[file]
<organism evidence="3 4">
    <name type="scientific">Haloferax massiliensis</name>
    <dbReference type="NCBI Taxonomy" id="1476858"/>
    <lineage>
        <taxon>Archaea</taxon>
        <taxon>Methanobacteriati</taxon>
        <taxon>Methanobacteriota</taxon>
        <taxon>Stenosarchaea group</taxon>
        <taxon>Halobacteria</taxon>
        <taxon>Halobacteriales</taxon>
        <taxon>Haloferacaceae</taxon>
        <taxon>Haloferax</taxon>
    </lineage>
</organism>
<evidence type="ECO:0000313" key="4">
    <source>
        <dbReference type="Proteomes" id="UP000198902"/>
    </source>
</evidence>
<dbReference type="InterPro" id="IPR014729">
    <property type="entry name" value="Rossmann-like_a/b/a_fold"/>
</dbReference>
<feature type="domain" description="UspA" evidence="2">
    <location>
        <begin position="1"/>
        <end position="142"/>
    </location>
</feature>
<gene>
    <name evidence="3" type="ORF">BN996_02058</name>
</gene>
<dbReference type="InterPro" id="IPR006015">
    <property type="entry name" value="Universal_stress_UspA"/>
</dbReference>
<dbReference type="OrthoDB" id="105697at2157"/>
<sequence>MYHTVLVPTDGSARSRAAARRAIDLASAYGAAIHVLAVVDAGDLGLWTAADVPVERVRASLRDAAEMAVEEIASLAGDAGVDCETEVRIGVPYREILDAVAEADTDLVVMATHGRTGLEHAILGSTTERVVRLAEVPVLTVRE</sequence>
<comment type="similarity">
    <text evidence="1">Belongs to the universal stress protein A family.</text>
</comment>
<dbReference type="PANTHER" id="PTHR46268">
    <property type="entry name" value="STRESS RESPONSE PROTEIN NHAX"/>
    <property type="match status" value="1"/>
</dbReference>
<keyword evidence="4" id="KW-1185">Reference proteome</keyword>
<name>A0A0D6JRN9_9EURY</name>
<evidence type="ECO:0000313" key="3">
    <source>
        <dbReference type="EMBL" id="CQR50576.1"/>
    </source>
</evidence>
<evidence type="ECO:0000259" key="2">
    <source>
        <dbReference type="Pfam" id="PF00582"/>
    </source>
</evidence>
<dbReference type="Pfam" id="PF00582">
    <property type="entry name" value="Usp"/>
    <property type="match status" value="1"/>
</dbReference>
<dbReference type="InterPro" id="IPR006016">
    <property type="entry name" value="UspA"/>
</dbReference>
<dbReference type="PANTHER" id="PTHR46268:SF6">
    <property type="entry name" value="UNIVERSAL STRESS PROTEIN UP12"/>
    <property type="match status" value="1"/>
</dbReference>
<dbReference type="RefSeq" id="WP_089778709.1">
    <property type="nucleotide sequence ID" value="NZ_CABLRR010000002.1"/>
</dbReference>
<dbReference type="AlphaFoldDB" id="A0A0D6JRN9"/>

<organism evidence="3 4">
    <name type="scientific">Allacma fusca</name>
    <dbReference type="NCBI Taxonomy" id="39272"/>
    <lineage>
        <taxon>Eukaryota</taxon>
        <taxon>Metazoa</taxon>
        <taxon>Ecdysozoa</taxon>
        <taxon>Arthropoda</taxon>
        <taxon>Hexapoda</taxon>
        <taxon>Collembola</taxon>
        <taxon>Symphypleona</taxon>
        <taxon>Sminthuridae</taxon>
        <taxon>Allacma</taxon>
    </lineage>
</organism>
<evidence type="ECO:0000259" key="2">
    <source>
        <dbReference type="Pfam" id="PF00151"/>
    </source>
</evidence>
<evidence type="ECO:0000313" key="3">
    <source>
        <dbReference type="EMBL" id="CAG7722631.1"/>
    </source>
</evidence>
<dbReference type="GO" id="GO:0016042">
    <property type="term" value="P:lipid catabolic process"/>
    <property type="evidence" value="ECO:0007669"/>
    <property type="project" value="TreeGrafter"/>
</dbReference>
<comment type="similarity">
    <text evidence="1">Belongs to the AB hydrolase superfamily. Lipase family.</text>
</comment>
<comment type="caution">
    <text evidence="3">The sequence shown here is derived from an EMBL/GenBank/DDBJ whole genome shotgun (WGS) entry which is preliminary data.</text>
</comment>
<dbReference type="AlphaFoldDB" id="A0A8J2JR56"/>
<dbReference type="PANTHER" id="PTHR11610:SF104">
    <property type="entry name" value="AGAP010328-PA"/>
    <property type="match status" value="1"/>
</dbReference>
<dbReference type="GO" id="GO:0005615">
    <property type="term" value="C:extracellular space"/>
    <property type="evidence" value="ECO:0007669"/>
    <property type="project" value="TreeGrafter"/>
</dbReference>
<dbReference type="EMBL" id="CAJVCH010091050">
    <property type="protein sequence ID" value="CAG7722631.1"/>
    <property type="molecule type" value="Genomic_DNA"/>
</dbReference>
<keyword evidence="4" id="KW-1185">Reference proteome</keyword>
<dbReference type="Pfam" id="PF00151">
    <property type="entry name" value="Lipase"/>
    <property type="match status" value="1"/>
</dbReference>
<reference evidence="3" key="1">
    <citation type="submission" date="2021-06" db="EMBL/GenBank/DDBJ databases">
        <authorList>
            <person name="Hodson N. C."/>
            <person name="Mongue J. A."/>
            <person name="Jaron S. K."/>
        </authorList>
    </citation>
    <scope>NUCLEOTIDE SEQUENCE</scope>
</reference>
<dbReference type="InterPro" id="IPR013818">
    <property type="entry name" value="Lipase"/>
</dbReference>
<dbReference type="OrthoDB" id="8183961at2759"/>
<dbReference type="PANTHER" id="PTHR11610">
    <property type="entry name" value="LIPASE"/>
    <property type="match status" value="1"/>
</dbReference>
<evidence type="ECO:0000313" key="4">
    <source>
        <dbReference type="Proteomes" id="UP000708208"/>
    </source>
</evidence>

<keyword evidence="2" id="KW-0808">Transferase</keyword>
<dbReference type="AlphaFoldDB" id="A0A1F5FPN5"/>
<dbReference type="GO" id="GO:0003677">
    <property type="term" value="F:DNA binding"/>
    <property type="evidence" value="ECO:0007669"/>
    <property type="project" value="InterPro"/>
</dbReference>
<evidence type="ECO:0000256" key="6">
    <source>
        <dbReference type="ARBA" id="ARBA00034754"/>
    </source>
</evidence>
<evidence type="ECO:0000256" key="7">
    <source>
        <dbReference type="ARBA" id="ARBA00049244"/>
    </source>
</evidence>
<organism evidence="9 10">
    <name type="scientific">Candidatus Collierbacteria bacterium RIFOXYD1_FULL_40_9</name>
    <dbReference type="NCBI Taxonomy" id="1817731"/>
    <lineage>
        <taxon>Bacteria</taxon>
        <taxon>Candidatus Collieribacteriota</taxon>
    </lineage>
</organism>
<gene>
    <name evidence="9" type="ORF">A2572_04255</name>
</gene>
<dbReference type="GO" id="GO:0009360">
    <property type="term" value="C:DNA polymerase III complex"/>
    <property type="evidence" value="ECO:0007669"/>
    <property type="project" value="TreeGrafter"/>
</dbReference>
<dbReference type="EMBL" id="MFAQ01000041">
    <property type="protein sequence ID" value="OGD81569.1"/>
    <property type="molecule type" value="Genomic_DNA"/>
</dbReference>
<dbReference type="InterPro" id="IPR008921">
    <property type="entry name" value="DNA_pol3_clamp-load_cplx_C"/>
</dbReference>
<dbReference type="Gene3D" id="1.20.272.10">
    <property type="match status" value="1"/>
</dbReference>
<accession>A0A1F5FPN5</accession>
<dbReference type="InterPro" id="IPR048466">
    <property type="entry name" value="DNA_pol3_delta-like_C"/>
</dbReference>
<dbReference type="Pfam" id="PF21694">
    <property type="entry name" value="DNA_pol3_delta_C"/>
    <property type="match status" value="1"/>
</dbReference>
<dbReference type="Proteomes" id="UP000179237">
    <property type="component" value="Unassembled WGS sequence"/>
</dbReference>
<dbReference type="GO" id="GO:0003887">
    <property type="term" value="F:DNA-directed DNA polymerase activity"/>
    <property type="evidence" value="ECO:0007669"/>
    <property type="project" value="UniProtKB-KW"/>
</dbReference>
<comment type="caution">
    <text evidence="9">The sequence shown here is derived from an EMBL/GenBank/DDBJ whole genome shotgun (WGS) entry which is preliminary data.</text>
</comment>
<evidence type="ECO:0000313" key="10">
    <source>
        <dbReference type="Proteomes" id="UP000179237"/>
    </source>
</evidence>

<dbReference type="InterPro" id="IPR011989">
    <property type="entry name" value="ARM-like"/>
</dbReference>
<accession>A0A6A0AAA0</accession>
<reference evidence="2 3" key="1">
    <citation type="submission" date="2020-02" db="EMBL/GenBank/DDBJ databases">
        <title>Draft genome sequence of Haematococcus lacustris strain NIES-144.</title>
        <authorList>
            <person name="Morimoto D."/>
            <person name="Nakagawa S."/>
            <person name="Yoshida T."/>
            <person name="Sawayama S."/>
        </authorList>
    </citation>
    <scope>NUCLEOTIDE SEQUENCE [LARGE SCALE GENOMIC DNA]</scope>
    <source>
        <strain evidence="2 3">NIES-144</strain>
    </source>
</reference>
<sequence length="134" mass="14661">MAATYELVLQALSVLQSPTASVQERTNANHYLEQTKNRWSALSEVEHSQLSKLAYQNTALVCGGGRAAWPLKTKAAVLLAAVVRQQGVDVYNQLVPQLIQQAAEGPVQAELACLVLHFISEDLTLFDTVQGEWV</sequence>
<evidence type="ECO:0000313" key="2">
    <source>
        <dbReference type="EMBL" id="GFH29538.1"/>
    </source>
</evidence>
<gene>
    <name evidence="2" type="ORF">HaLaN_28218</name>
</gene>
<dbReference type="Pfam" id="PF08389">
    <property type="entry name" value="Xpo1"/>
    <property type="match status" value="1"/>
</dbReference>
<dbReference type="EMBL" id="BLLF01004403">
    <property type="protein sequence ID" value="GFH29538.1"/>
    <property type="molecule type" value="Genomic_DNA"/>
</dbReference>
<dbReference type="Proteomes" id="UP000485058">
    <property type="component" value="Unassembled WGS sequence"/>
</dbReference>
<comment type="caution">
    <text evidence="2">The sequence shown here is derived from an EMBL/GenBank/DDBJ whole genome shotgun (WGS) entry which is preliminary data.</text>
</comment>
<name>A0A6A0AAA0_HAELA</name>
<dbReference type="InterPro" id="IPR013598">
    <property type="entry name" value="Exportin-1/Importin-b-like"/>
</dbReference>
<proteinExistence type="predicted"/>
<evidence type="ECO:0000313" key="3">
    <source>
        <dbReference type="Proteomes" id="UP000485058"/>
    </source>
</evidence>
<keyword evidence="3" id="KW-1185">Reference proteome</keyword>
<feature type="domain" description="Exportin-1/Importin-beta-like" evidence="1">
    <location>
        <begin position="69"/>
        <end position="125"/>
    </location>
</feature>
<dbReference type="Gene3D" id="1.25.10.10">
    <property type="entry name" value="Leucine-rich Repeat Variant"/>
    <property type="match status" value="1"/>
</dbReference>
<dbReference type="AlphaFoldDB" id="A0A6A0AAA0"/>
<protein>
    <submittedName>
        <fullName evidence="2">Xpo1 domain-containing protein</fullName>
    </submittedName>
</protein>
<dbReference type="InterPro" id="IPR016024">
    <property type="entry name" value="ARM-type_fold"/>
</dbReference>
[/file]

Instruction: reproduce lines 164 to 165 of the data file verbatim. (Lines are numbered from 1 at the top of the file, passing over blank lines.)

    </source>
</evidence>